How To Use A Speed Square (AKA Rafter Square)
Speed Squares provide an incredible bang for your buck. They’re pretty inexpensive and they’re dead useful. In fact, any contractor worth his salt will have one handy most of the time. The reason for this is that you can accomplish a multitude of different tasks. It provides a straight edge, it allows for quick scribing, and it can find angles and pitches quickly. If you feel like you’re not getting the most out of yours, we’ve laid out the basics for how to use a Speed Square.
As a point of reference, Speed Squares are like Sawzalls. They’re technically called rafter squares, but the original was so groundbreaking that everyone still calls them by the name Swanson gave theirs.
How to Use a Speed Square for Marking & Measuring
The Speed Square was made for scribing lines quickly. It has a lipped straight edge that provides 90° and 45° angles. Holding the lip of the Speed Square against a board, you can mark out perfect perpendicular and 45° lines as quickly as it takes to slide the Speed Square around.
It also includes a scribe bar under its ruler. The scribe bar has notches every 1/4″. So, say you need to trim 1-1/2″ off the side of a board. Just drop your pencil into the appropriate notch and run the lip of the Speed Square down the edge of the board.
Incidentally, the lipped fence on the tool allows you to use a Speed Square as a guide for a circular saw. No more jankety, freehanded circular saw cuts for you, my friend. Holding the Speed Square in place, you’ll slide the circular saw down the edge of the Speed Square for perfect 90° and 45° cuts every time. Hey, we’ve got a video for that!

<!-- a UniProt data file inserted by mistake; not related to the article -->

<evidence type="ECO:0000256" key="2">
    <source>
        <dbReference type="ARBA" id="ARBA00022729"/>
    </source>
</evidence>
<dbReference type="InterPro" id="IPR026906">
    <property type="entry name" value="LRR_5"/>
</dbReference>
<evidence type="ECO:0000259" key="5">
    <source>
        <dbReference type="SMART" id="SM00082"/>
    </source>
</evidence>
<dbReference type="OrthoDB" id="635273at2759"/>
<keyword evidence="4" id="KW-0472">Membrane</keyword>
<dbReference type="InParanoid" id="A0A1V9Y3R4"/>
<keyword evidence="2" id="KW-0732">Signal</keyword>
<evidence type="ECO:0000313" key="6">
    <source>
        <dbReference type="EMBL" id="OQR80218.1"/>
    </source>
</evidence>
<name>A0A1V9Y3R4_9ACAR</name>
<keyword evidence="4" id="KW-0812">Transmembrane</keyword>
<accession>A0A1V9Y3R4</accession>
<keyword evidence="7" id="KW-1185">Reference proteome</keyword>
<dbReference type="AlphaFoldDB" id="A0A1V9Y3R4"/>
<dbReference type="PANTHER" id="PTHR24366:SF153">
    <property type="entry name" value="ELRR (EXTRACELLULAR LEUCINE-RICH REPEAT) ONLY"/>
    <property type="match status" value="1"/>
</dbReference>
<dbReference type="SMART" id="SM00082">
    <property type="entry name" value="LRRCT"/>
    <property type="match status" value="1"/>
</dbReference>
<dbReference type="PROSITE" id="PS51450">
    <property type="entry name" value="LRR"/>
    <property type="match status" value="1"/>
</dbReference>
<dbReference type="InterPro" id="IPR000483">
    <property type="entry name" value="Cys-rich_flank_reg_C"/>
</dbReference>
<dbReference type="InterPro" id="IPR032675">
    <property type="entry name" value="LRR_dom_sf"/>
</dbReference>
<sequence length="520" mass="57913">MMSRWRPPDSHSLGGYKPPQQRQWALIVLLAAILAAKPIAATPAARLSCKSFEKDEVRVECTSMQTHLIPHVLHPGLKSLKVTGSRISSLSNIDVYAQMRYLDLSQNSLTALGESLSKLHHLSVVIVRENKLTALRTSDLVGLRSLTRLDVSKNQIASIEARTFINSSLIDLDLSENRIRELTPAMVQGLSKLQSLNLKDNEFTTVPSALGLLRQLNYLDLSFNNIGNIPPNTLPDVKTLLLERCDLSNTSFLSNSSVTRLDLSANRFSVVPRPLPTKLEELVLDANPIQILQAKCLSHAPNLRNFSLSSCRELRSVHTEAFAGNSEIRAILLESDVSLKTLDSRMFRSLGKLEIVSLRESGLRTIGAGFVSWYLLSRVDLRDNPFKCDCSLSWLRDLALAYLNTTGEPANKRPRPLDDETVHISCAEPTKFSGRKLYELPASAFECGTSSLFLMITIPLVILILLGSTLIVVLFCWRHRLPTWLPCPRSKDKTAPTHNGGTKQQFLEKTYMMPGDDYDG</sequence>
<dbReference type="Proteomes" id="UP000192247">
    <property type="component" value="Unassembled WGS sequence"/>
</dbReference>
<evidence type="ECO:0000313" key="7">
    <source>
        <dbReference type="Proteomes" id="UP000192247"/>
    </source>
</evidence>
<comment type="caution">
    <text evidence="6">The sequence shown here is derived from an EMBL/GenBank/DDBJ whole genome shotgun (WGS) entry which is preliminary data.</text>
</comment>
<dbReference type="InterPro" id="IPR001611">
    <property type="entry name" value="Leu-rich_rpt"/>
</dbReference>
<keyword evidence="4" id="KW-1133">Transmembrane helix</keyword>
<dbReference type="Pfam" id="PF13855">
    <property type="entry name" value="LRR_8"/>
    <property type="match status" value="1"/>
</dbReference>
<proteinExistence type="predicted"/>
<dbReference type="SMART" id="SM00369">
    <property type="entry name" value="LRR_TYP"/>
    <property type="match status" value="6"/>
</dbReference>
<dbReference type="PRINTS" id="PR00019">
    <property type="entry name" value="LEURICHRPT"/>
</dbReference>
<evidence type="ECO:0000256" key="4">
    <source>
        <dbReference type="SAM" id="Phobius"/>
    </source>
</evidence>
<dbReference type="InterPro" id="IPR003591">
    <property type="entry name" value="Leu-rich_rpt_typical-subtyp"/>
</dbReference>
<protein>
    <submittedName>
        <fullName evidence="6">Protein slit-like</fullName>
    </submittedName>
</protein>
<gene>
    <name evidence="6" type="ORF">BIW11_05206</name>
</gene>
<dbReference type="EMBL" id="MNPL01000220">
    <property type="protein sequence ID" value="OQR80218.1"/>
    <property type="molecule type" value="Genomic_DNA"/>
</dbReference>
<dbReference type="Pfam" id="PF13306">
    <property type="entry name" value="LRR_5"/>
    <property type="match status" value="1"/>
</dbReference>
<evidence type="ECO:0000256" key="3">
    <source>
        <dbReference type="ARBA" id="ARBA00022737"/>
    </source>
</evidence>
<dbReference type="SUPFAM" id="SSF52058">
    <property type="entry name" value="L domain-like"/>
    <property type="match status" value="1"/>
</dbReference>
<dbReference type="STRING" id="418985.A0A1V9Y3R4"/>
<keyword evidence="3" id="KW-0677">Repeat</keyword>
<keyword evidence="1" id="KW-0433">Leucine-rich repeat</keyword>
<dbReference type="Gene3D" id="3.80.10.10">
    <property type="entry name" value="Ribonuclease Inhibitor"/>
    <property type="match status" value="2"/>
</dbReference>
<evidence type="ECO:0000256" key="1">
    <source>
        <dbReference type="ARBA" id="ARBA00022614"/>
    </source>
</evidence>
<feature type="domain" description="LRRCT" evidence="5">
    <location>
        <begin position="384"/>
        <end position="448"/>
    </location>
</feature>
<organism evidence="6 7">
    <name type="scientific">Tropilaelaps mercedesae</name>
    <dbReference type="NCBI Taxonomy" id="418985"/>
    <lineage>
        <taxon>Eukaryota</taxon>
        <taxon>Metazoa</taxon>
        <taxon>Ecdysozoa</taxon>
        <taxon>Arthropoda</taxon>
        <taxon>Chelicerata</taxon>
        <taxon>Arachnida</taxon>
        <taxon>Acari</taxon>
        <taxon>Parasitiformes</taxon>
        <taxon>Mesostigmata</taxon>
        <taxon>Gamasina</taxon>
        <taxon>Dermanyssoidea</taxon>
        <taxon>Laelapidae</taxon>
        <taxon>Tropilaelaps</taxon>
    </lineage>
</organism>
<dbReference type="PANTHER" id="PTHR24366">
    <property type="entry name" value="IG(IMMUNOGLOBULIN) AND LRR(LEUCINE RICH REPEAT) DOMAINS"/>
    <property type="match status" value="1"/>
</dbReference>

Although Swanson originally invented the Speed Square, the tool has plenty of other manufacturers that make something similar. The advantage of the original, however, is that Swanson includes their patented diamond cut-out, which allows the user to square from an angled line scribed on the board.
How to Use a Speed Square for Protracting And Pitch
The bottom edge has all of your angle markings, which allows you to use a Speed Square find and mark out any angle you might need. Simply move the pivot point against the edge of your board, lining up the edge of the board with your desired angle.
You can use a Speed Square to find pitches. As a matter of fact, finding the pitch of a roof was the motivating factor for how this tool was invented in the first place, hence it’s official name – the rafter square. A Speed Square will have two specialty protractor angle guides on the inside of the tool, which has both common rafter angles and “hip-valley” angles marked out.
You can also use a Speed Square to find level if you’re on the job without a spirit level. Basically, you’ll set the long side of your Speed Square against your surface, and hang a plumb-bob off of the pivot point. Gravity kind of takes care of the rest, and you’ll know your surface is level if the line hangs at the 45° position.
Admittedly, this article presents more of a simplified overview of how to use a Speed Square. For more detailed instructions, take a look at Swanson’s Speed Square Manual for the full breakdown of everything this tool can accomplish. To purchase one of these handy, multi-purpose tools, visit our friends at AcmeTools.